Professor Bheki Peterson - A forever man
- Wits University
“Bheki Peterson was a forever person, a forever teacher, a forever writer, a forever friend.”
These are the words of Gabeba Baderoon, a South African poet and Professor at Penn State University, who joined friends, colleagues and students in bidding farewell to Professor Bhekizizwe Peterson, who passed away on 16 June 2021.
The virtual memorial service of Peterson, a Wits Professor of African Literature and an award-winning screenwriter, producer and literary critic, was a celebration of all that mattered to him.
Friends, students, communities and colleagues from the arts and the academy described Peterson as a gentle giant who gave so much to so many without calling attention to himself.
His influence was so far reaching that media publications have been awashed with tributes illuminating his impact across disciplines and social life. The weekly newspaper, Mail & Guardian, dressed its backpage with a portrait of Peterson and featured a series of tributes. (Read more tributes at the end of the article.)
A glimpse into the personal
Benjy Francis, Artistic Director at Afrika Cultural Centre and longtime friend and mentor of Peterson credited his mum for the man he was.
“His mother was the soul of this man and she gave him the strength and courage to build his life the way he did because she was the one who brought him the books. She was the one who nurtured him in reading because she worked at a stationery shop,” said Francis.
Peterson, according to Francis, was also shaped by his work with the Afrika Cultural Centre, his spirit home, and this made him a distinguished scholar. “He took the community into the University.”
“It was his work in theatre and the community that makes him the incredible human being and incredible professor that he was.”
Guests told of a younger Peterson who was a skilled in soccer and could have been a professional football player. In the early 1980s he founded the Burning Spears Football Club, whilst a student at the University of Cape Town pursuing a BA in Drama and African Studies.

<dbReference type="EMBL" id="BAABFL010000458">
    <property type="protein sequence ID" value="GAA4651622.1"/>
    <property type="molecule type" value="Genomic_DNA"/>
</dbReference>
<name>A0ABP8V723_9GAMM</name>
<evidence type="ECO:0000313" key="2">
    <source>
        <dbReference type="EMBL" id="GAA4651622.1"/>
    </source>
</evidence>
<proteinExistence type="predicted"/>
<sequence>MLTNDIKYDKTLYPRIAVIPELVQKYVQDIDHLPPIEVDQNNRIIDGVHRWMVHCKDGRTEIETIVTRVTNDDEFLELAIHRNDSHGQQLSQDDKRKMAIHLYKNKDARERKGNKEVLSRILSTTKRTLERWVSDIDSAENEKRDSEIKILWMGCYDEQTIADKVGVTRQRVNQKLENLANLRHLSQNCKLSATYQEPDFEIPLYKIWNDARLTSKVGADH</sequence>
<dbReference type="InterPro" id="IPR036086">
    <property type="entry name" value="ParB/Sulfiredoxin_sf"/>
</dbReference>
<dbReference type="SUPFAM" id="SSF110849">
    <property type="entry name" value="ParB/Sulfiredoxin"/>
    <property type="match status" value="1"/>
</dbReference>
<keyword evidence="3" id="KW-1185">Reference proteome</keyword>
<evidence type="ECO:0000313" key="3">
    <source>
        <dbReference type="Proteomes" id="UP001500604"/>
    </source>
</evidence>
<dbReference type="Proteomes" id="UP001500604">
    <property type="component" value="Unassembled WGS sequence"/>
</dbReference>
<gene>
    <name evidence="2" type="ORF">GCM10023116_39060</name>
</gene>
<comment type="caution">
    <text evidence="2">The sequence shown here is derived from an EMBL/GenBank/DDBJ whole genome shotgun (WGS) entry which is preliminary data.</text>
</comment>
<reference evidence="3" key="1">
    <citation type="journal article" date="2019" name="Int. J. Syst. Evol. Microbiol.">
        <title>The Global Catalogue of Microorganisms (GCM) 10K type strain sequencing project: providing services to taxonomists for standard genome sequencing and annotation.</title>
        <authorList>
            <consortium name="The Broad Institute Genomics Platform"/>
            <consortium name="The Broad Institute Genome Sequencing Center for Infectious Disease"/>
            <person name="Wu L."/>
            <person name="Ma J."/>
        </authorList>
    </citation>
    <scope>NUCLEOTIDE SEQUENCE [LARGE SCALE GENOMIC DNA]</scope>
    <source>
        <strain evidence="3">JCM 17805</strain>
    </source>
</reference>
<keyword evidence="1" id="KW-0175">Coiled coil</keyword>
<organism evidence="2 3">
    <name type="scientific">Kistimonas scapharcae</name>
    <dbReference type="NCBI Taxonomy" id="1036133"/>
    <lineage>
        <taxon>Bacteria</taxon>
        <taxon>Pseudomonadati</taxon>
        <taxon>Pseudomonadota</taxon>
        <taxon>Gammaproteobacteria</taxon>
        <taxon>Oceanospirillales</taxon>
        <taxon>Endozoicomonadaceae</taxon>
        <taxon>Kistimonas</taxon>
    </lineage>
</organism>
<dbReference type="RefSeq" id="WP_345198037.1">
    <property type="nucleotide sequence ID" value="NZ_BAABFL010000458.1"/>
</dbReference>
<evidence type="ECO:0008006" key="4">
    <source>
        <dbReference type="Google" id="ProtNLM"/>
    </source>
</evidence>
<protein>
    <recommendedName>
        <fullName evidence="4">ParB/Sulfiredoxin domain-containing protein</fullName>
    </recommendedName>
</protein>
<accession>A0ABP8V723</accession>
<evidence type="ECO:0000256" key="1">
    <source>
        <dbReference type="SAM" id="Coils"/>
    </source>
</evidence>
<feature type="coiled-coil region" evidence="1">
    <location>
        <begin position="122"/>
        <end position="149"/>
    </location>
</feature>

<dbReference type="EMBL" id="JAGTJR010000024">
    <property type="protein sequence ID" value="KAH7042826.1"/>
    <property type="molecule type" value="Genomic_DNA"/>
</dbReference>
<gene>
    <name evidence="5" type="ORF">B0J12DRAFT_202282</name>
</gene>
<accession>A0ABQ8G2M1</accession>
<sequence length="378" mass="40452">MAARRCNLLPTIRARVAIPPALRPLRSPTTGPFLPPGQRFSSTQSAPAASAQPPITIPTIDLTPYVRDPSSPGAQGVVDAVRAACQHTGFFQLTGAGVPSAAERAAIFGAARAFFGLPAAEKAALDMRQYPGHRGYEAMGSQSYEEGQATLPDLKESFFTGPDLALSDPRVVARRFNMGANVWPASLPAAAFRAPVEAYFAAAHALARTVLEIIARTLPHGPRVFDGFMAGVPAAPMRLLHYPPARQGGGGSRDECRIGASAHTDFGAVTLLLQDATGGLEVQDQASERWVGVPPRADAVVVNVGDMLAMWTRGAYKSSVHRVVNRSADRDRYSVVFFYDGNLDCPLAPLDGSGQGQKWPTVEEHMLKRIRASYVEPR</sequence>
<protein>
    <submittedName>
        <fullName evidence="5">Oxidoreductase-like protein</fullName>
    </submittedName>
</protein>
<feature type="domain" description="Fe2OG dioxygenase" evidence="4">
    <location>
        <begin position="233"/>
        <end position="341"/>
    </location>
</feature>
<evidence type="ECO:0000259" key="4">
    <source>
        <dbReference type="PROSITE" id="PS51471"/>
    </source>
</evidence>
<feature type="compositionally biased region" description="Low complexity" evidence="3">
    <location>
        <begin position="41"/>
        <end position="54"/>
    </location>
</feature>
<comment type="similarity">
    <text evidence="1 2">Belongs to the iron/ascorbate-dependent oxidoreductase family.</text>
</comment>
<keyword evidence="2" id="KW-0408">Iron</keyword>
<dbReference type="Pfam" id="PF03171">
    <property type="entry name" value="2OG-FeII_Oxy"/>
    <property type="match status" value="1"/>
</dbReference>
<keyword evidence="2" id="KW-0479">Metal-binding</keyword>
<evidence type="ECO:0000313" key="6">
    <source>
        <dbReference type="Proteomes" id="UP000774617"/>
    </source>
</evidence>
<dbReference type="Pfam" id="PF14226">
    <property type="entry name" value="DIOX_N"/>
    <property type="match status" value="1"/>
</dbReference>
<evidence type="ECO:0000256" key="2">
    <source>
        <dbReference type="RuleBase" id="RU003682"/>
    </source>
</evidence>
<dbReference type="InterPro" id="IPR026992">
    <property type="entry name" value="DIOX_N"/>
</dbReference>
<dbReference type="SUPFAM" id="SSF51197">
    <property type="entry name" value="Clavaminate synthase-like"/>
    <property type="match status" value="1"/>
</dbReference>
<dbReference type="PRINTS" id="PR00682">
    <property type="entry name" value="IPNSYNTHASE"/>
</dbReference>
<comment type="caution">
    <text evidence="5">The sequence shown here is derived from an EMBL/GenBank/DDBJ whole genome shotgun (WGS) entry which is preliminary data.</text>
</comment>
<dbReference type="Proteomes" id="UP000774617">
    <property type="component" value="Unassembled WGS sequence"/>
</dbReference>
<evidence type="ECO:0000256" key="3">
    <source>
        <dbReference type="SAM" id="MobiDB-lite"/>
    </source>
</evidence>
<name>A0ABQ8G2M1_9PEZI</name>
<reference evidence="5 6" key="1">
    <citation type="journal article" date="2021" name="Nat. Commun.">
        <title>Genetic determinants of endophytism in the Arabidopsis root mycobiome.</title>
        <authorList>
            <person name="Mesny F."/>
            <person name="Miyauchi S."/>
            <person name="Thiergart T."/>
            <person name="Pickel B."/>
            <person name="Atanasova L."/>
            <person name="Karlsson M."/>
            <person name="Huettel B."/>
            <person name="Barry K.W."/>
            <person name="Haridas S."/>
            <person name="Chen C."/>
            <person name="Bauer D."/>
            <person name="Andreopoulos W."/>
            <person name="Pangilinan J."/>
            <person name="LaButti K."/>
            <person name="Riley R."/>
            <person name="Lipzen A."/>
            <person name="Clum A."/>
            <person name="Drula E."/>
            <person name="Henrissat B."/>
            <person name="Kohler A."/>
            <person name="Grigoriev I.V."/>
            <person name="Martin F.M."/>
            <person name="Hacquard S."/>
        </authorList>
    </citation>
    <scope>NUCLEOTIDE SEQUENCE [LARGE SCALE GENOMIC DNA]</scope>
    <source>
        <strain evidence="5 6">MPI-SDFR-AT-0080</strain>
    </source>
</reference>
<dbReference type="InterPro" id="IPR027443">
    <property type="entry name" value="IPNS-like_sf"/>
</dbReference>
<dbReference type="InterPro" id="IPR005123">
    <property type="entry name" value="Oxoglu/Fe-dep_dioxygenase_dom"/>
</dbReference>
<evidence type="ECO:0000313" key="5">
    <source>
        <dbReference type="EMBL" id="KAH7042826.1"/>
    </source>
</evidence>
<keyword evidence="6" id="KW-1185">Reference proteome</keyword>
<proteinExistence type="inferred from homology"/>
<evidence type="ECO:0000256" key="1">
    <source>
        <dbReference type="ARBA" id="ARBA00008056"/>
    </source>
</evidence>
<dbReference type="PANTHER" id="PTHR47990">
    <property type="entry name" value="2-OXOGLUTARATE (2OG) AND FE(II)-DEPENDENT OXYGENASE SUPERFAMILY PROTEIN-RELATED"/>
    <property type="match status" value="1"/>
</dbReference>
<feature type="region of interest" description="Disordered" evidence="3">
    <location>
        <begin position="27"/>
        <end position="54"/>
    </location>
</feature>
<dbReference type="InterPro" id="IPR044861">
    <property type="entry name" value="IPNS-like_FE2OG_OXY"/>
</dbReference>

In the end, it was his love for literature and the arts that won. Born in 1961 in Alexandra township, Peterson completed his B.A. Honours in African Literature at Wits in 1985 and earned his masters in Southern African Studies at York University, England, in 1988 before reading for his PhD in African Literature at Wits.
A boundless spirit
He was a towering intellectual who easily crisscrossed between academia, the arts and communities.
At the virtual celebration his communities sang from one hymn about his influence and shared their loss.
These include the Forte Secondary School which hosts the Youth of the South, a programme which provides psychosocial support in the area; the Greater Dobonsville Heritage Foundation and Nest (Narrative Enquiry for Social Transformation).
He left an archive of scholarship and creative work for generations.
His first film Fools received numerous official selections including the prestigious Lorcano International Film Festival, Switzerland, 1997.
Interested in telling Black stories, Peterson along with Ramadan Suleman founded a production company called Natives at large in 1997, whose name was inspired by Peterson’s studies on Solomon Luckie, a black businessman in Atlanta, Georgia, during the American Civil War.
He wrote, co-produced and directed several feature films (Fools and Zulu Love Letter) and feature documentaries (Born into Struggle, Zwelidumile, The Battle for Johannesburg, and Miners Shot Down), many of which won local and international awards.
Bra Bheki, as he was affectionately known in his circles, held his students close to his heart.
Idorenyin Williams wrote: “All I have are memories of your intelligent teachings and fatherly care. These memories are treasures for me to hold for a lifetime.”
Professor Isabel Hofmeyr wrote about An intellectual love letter to Bhekizizwe Peterson, a South African literary giant, Professor Pumla Gqola sketched Bheki Peterson and the art of hopeful futures and Professor Tawana Kupe described Bhekizizwe Peterson: A humble intellectual who quietly advanced our humanity and Dr Hugo Canham wrote The last professor has gone.
Wits Vice-Chancellor and Principal Professor Zeblon Vilakazi paid tribute to Peterson adding that Wits has not only lost an intellectual but also a ‘polyman’ who straddled all fields.
Vilakazi reflected on Peterson’s contribution to Wits beyond teaching, which included serving in numerous committees. He noted his role during the #FeesMustFall student protests that shook higher education in 2015 to 2016.
“He was very stoic in is calmness in difficult times. He was a sage to all of us from the students to the senior of his University. I will miss that comforting demeanor and advice.”
Former student Panashe Chigumadzi, a novelist and essayist, was part of the Wadada Warriors, who read excerpts of his readings. Others, who he has mentored performed tributes to the great master.
Hamba Ngoxolo Prof Peterson. You created community, always believed in & pushed us beyond what we thought we could do. To say the least if it weren't for you I wouldn't have even applied to do my PhD. Thank you @HugokaCanham for putting our loss into wordshttps://t.co/YzMzNC2Tif— Panashe Chigumadzi (@PanasheChig) June 29, 2021
In the end, it is as poet Gabeba put it: “No one can sing Bhekisizwe’s song to the end”.